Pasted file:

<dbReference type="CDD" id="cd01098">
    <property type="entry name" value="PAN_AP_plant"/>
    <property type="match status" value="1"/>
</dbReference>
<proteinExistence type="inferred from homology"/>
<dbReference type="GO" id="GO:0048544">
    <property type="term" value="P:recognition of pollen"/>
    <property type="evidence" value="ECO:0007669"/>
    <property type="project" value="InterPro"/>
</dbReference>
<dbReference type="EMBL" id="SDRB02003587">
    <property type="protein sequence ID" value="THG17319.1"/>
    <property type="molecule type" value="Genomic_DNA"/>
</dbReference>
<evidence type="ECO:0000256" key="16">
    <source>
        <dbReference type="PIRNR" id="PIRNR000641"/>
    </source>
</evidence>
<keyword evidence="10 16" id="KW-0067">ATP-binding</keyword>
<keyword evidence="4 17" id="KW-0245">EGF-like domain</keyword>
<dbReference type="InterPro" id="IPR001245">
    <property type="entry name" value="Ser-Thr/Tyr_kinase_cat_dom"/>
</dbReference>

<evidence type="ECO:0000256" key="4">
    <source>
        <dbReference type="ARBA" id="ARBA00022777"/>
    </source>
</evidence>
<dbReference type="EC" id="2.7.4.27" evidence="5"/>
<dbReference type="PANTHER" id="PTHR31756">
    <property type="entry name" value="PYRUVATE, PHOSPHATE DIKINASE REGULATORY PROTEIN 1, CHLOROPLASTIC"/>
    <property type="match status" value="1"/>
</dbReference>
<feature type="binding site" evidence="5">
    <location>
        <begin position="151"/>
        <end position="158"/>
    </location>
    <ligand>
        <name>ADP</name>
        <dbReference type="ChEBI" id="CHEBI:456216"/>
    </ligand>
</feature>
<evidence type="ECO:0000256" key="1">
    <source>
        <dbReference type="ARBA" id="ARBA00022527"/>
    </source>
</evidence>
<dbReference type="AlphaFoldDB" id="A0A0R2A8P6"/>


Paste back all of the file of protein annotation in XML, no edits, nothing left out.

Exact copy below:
<dbReference type="CDD" id="cd01098">
    <property type="entry name" value="PAN_AP_plant"/>
    <property type="match status" value="1"/>
</dbReference>
<proteinExistence type="inferred from homology"/>
<dbReference type="GO" id="GO:0048544">
    <property type="term" value="P:recognition of pollen"/>
    <property type="evidence" value="ECO:0007669"/>
    <property type="project" value="InterPro"/>
</dbReference>
<dbReference type="EMBL" id="SDRB02003587">
    <property type="protein sequence ID" value="THG17319.1"/>
    <property type="molecule type" value="Genomic_DNA"/>
</dbReference>
<evidence type="ECO:0000256" key="16">
    <source>
        <dbReference type="PIRNR" id="PIRNR000641"/>
    </source>
</evidence>
<keyword evidence="10 16" id="KW-0067">ATP-binding</keyword>
<keyword evidence="4 17" id="KW-0245">EGF-like domain</keyword>
<dbReference type="InterPro" id="IPR001245">
    <property type="entry name" value="Ser-Thr/Tyr_kinase_cat_dom"/>
</dbReference>

<evidence type="ECO:0000256" key="4">
    <source>
        <dbReference type="ARBA" id="ARBA00022777"/>
    </source>
</evidence>
<dbReference type="EC" id="2.7.4.27" evidence="5"/>
<dbReference type="PANTHER" id="PTHR31756">
    <property type="entry name" value="PYRUVATE, PHOSPHATE DIKINASE REGULATORY PROTEIN 1, CHLOROPLASTIC"/>
    <property type="match status" value="1"/>
</dbReference>
<feature type="binding site" evidence="5">
    <location>
        <begin position="151"/>
        <end position="158"/>
    </location>
    <ligand>
        <name>ADP</name>
        <dbReference type="ChEBI" id="CHEBI:456216"/>
    </ligand>
</feature>
<evidence type="ECO:0000256" key="1">
    <source>
        <dbReference type="ARBA" id="ARBA00022527"/>
    </source>
</evidence>
<dbReference type="AlphaFoldDB" id="A0A0R2A8P6"/>